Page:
What aspects of ethical relativism do you identify and agree with? What aspects do you disagree with? Give a personal example that illustrates your stance on ethical relativism, describing how you made a moral decision in an ethical dilemma. Include at least two references to support your thoughts.
Post a 500-word paper to the
True moral beliefs correspond to and correctly represent something objective in reality. They are valid in that they are descriptive of something discovered in the nature of things. They are not subjective creations but adequate and reliable discoveries of something independent of the minds that discover them. They are true whether anyone believes them or not. Moral reality is what it is whether anyone knows what it is or not in the same sense that the law of gravitation was in operation before the law thereunto appertaining was formulated by human beings. Our present beliefs may be wrong, but further thought and insight may lead to better knowledge. Some moral beliefs are right and true, i. e., put us in touch with reality. Contrary beliefs are wrong and false, i. e., they misrepresent the way things really are. Some beliefs are so obvious that we are justified in saying that they are true, e. g., torturing babies for the fun of it is wrong. About others we may be unsure, but we can be certain that there is a truth objective to us. We can pronounce rival views wrong in accordance with the certainty with which we hold them. With regard to at least some moral questions, relativism can be overcome or transcended. Reason and/or divine revelation can unite us with what is the case in the nature of things. Two points, then, are essential to this position: 1. an objective moral order exists, and 2. on some crucial moral issues we can have reliable or even certain knowledge about what the objective order obligates us to do.
Free ethical issue papers, essays, and research papers.
5. In cases of genuine ambiguity, of course, two courses of action might be equally valid in the sense that both will achieve equivalent mixtures of good and evil, there being no preferable third course of action available. For example, in a particular instance getting a divorce or staying married may result in equal amounts of harm and good, though perhaps distributed in different ways. Here validity is judged by the same moral principles representing one particular outlook. In a wider context, a pluralism of values must be acknowledged that does not allow a simple harmony among them or permit the realization of them all simultaneously in absolute fashion. They can be in conflict. Consider liberty and equality, freedom and order, justice and mercy, and unity and diversity, for example. The values in each of these pairs objectively considered constrain and relativise each other. Sometimes, at least, to get more of one, we have to have less of the other.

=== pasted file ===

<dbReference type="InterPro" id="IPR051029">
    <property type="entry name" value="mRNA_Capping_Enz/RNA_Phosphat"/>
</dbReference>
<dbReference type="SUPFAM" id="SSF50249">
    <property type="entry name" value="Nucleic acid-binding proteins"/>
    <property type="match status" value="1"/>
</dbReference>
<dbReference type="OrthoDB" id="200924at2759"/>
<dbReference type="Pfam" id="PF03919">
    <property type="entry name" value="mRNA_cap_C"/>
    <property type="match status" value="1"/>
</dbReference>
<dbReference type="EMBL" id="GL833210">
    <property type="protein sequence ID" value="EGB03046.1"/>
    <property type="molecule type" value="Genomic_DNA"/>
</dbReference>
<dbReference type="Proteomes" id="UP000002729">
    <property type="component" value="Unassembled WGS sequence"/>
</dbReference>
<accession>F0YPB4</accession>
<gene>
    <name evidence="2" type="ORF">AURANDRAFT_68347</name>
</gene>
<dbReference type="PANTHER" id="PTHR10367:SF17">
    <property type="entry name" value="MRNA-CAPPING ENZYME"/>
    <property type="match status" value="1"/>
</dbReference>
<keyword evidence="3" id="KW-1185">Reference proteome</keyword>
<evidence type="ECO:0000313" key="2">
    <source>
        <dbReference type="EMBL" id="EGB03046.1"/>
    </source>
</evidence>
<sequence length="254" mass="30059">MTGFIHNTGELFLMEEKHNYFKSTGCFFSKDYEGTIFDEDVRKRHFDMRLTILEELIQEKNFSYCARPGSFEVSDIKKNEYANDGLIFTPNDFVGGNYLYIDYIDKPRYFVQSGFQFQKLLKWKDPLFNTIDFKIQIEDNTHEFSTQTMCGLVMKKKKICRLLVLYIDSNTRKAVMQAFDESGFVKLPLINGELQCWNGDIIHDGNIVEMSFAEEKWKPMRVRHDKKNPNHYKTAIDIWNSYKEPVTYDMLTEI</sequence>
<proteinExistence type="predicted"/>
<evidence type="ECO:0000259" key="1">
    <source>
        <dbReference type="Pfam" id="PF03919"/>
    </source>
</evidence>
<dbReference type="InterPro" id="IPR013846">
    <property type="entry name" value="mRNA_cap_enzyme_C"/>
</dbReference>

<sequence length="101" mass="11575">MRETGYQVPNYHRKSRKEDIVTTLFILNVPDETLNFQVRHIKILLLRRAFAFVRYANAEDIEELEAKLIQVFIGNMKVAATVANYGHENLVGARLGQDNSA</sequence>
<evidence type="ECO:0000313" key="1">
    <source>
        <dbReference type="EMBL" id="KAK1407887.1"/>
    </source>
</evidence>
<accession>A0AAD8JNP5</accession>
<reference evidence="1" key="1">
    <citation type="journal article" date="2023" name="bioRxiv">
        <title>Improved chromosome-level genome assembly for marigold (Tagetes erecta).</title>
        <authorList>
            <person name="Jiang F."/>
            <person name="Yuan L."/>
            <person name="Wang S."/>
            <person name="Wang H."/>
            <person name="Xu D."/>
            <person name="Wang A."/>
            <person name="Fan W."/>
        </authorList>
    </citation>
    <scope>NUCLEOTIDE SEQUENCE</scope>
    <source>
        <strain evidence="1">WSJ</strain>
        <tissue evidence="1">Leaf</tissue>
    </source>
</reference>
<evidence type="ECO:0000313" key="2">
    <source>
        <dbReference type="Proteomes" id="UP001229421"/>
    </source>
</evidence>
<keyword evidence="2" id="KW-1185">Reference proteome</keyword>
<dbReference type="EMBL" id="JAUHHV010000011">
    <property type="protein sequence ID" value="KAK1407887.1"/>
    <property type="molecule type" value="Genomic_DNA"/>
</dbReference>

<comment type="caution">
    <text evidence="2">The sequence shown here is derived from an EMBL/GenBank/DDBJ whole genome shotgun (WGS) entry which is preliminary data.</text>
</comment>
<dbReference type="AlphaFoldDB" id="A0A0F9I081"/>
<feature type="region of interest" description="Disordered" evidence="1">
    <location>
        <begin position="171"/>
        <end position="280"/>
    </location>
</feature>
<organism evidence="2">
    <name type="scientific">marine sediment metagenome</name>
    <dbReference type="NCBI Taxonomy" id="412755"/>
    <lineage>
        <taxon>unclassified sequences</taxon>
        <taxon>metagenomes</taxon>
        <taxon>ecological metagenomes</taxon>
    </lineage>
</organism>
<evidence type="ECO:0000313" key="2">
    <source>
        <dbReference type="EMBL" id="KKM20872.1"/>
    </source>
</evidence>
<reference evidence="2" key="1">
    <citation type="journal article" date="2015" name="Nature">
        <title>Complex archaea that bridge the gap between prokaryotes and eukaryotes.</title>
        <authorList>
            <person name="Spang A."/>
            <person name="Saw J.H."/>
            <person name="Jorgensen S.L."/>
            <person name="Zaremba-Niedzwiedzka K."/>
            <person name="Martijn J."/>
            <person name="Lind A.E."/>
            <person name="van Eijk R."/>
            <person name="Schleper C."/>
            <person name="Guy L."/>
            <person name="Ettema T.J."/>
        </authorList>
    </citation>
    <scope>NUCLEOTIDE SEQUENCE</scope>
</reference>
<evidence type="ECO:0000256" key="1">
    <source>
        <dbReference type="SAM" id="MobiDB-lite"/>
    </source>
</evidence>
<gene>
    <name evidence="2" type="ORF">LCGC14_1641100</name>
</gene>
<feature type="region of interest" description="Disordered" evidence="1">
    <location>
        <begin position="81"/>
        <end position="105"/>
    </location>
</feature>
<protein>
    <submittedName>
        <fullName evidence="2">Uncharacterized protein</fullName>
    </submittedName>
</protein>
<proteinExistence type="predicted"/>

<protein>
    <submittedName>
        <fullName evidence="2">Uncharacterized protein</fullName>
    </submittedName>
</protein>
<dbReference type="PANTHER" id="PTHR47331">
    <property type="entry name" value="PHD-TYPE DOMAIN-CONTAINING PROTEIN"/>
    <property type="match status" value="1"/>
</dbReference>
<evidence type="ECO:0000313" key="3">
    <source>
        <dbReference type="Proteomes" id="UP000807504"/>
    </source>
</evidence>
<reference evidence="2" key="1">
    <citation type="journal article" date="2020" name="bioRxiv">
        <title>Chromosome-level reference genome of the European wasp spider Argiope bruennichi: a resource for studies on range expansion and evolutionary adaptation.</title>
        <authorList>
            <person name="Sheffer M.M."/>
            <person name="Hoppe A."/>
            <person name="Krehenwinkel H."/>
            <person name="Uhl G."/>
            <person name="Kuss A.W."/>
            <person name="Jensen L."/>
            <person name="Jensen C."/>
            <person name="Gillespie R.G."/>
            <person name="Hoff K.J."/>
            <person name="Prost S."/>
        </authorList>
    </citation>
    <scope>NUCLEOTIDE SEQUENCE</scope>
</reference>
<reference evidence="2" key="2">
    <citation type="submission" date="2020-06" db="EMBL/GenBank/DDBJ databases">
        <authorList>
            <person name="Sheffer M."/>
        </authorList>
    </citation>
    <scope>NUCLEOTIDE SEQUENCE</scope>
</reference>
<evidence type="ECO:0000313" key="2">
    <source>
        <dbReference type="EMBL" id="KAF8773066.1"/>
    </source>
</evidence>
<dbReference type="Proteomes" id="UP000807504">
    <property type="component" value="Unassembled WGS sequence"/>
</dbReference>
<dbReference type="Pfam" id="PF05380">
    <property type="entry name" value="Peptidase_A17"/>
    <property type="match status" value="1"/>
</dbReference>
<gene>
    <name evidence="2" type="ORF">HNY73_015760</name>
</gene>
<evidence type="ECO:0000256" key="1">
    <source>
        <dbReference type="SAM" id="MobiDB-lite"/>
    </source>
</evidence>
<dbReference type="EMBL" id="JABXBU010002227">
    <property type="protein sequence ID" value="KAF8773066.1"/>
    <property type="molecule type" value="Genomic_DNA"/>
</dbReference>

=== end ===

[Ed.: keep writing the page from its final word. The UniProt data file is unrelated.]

My particular interest in this subject is whether relativism, which is a belief about beliefs, is an adequate or workable foundation for ethics. Does relativism prevent us from discerning and affirming those principles most productive of justice and happiness for all? Can it sustain moral passion, courage, and commitment to live by the highest and best we know? Those who abhor relativism maintain that valid moral judgments mirror the objective structure of reality. Right and wrong are grounded in natural law or the will of God or some other pattern in the very nature of things. Otherwise all sorts of dire consequences follow. Not all criticisms assume the same definition or apply to every type of relativism. Some of the typical alleged defects can be listed. If moral claims reflect time and place rather than grasp universal truths, ethics rests on insecure foundations. If moral standards are nothing more than a collection of disparate opinions, they cannot have a binding or necessary claim on our allegiance. If moral judgments are merely subjective preferences or expressions of feeling, no appeal can be made to anything beyond that. Objective judgments about right and wrong are undercut. Meaningful debates about morality are impossible since there is no standard beyond the opinion of the disputants to serve as a basis for judgment. If moral values are relative to a particular person or group and not universal principles grounded in reality itself, no basis exists for calling people to a higher standard than the one they now have. Hope for moral progress is undermined. In fact, the very concept of progress is rendered meaningless. Unless moral values are anchored to reality, mirror something present in the nature of things, we cannot say that some moral views are inferior to others. Two contrary views could be equally valid, since valid only means that somebody prefers it. Worst of all, relativism ultimately is the equivalent of saying that might makes right since those who have effective influence or the power of coercion determine standards of behavior, beyond which no legitimate appeal can be made.